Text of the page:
Being on an Xplore program or working with one of our coaches is a ‘safe place’ for women and therefore we see a lot of tears! What do you think is the number one reason women cry in or about the workplace? It’s FRUSTRATION. (And the harsh judgments women make of themselves and each other about crying in the workplace are super interesting – and topic for another article!). Many women feel this level of emotion – frustration, anger, disappointment, overwhelmed, BECAUSE THEY CARE. They want to do a good job. They do not want to let themselves, their team, their bosses (in fact, anyone), down. They have high standards, they want things done 100%. And when ‘stuff’ gets in the way, that can lead to harsh judgments of ourselves and high emotions. Work is not just about ‘doing a job’: it’s a place that creates meaning and purpose for us, we have friendships and genuinely care about what happens at work. If I had a $ for every time I have listened to a woman blame herself – or at least take more than her fair share of the responsibility – for something that has gone wrong at work, I’d be a very rich women. Wow we are hard on ourselves!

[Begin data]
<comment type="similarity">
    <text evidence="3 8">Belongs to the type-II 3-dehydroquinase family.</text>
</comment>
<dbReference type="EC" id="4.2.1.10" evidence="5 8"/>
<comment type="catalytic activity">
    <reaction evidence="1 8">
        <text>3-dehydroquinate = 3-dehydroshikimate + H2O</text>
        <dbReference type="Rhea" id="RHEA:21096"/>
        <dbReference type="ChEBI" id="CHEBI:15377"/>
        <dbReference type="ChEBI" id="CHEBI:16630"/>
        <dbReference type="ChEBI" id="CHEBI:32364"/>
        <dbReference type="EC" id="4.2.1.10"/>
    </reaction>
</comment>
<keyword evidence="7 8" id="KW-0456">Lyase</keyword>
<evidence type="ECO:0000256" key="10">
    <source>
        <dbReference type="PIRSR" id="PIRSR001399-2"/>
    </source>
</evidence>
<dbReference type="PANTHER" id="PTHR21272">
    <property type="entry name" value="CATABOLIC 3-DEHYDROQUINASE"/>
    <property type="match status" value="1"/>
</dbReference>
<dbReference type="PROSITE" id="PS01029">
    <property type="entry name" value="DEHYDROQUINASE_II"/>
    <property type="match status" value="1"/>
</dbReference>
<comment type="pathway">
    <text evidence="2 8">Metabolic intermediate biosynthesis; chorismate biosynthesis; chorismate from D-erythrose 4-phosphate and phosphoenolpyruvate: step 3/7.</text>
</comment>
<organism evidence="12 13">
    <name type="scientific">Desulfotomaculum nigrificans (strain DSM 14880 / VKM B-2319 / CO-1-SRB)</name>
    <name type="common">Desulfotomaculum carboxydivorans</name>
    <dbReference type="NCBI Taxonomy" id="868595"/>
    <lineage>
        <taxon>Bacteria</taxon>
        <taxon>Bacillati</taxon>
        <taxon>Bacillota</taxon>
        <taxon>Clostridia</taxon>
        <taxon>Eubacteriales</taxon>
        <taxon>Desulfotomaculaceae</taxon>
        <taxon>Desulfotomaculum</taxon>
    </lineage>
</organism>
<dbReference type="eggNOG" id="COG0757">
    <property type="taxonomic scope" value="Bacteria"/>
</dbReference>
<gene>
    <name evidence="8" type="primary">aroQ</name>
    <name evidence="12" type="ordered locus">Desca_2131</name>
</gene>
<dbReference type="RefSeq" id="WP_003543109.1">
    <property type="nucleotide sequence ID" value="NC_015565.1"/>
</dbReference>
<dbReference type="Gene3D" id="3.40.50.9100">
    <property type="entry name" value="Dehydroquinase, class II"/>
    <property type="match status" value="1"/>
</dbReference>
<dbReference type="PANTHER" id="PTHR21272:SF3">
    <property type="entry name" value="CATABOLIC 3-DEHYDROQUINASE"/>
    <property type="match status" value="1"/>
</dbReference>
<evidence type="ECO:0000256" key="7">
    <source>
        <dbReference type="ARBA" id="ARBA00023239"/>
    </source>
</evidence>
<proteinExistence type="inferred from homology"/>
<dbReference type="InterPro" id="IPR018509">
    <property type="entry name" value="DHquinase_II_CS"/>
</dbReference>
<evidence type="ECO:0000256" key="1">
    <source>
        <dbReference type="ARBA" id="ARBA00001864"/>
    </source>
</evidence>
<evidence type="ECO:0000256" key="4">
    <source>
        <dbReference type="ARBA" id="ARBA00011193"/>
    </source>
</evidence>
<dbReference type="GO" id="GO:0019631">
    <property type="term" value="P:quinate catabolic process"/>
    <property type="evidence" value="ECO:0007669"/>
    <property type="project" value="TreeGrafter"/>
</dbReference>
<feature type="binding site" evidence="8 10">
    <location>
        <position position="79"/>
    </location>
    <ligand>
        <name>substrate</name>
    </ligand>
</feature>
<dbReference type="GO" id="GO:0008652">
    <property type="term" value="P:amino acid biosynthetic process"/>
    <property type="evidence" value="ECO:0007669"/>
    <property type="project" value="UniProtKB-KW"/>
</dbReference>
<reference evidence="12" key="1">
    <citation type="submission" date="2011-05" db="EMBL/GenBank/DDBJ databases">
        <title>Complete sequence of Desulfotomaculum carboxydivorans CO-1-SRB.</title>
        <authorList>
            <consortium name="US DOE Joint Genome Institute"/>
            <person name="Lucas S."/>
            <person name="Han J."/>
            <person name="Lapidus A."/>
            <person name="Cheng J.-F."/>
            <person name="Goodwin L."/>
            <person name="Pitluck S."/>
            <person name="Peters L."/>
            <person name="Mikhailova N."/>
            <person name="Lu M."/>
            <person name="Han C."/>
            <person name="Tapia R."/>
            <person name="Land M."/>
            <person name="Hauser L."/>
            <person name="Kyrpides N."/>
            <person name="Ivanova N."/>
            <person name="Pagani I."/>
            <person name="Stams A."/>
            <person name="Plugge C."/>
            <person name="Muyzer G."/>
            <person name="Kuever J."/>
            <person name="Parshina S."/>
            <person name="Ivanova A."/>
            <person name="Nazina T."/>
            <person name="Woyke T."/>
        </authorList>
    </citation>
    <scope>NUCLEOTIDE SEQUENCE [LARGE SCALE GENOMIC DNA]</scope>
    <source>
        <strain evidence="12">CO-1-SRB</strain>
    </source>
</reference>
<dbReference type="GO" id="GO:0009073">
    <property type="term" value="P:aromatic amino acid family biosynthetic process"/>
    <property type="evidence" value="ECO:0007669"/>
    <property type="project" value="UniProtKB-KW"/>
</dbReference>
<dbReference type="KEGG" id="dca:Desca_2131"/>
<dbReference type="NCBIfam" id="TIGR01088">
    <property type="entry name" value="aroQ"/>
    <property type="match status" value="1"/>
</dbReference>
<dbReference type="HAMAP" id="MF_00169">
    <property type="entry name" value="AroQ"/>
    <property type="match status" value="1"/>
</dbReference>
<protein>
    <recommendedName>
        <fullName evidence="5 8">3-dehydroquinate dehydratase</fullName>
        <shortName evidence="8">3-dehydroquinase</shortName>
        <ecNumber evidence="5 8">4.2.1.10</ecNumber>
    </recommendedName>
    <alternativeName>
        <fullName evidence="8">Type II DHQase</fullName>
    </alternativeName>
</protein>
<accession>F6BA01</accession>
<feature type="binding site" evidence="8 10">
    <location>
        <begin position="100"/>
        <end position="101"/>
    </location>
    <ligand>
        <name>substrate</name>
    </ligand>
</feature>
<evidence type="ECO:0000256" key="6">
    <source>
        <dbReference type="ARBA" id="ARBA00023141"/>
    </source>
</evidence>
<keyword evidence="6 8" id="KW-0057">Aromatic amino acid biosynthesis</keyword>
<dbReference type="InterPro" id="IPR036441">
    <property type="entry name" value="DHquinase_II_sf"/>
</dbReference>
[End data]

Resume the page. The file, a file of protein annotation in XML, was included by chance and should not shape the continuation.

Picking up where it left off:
This carries over into things like job interviews where candidates are asked questions like: “Have you ever (for example) managed large teams of people?” More often than not I hear reports of the female candidates telling an absolute truth: ‘No, I haven’t.’ The first to highlight what they have NOT done. One woman I recently debriefed had ten years experience in a highly complex stakeholder management role, managing multiple clients and contractors at the one time, and managing both upward and downward in levels of seniority. Her response to this question was ‘no’ as she had no direct line reports. She did not get the role and the feedback was simply because she had no team management experience. I was not only surprised, but I was angry on her behalf: she ticked all the boxes but let herself down by not recognizing her transferable skills of managing highly complex relationships. This is one of many examples I hear regularly (and am going prematurely grey over – because I take my coaching clients’ successes personally!!). Women need to back themselves more and think about the transferability of the skills that they have achieved rather than simple matching criteria word for word.